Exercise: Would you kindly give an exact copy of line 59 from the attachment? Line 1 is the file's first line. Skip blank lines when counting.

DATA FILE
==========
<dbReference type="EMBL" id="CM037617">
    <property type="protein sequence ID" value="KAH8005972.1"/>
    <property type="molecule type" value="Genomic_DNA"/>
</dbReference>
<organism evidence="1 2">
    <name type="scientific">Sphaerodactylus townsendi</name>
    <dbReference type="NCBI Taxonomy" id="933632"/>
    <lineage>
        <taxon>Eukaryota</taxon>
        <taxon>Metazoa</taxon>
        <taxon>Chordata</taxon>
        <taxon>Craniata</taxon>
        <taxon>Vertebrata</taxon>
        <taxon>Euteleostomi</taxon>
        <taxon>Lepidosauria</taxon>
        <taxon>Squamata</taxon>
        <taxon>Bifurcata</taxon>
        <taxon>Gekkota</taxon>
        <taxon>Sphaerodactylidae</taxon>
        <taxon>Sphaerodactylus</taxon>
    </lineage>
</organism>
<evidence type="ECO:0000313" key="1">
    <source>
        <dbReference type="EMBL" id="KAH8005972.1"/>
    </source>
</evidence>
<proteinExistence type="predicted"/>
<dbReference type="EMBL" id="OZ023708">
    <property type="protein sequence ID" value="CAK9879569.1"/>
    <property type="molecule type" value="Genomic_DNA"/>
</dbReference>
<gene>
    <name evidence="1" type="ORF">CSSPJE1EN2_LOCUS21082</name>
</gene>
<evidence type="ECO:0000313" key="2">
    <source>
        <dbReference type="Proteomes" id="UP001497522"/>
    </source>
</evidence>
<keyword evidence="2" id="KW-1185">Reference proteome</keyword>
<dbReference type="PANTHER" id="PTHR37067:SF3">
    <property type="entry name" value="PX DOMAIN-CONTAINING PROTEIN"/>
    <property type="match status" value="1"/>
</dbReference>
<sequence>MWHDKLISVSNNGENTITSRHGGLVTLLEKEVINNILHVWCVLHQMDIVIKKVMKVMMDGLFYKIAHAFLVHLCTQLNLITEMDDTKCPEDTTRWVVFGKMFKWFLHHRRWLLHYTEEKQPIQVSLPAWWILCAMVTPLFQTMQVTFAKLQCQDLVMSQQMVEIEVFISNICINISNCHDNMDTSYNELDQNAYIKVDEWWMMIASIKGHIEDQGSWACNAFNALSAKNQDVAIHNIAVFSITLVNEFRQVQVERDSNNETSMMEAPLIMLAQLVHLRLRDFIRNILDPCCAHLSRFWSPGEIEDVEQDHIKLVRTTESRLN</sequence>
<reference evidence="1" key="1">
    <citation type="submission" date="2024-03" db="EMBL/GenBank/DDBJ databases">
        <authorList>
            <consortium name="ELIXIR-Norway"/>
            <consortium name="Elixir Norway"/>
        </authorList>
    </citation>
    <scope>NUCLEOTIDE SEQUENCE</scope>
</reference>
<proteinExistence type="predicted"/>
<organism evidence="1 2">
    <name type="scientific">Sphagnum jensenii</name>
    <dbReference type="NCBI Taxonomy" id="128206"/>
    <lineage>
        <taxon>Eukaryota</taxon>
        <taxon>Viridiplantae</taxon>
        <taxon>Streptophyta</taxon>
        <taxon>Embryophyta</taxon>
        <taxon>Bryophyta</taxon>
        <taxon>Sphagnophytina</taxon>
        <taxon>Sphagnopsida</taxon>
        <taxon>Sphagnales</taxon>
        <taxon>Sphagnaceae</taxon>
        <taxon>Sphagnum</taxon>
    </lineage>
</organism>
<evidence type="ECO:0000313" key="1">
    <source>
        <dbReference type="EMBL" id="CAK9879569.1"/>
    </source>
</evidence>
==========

    <dbReference type="NCBI Taxonomy" id="128206"/>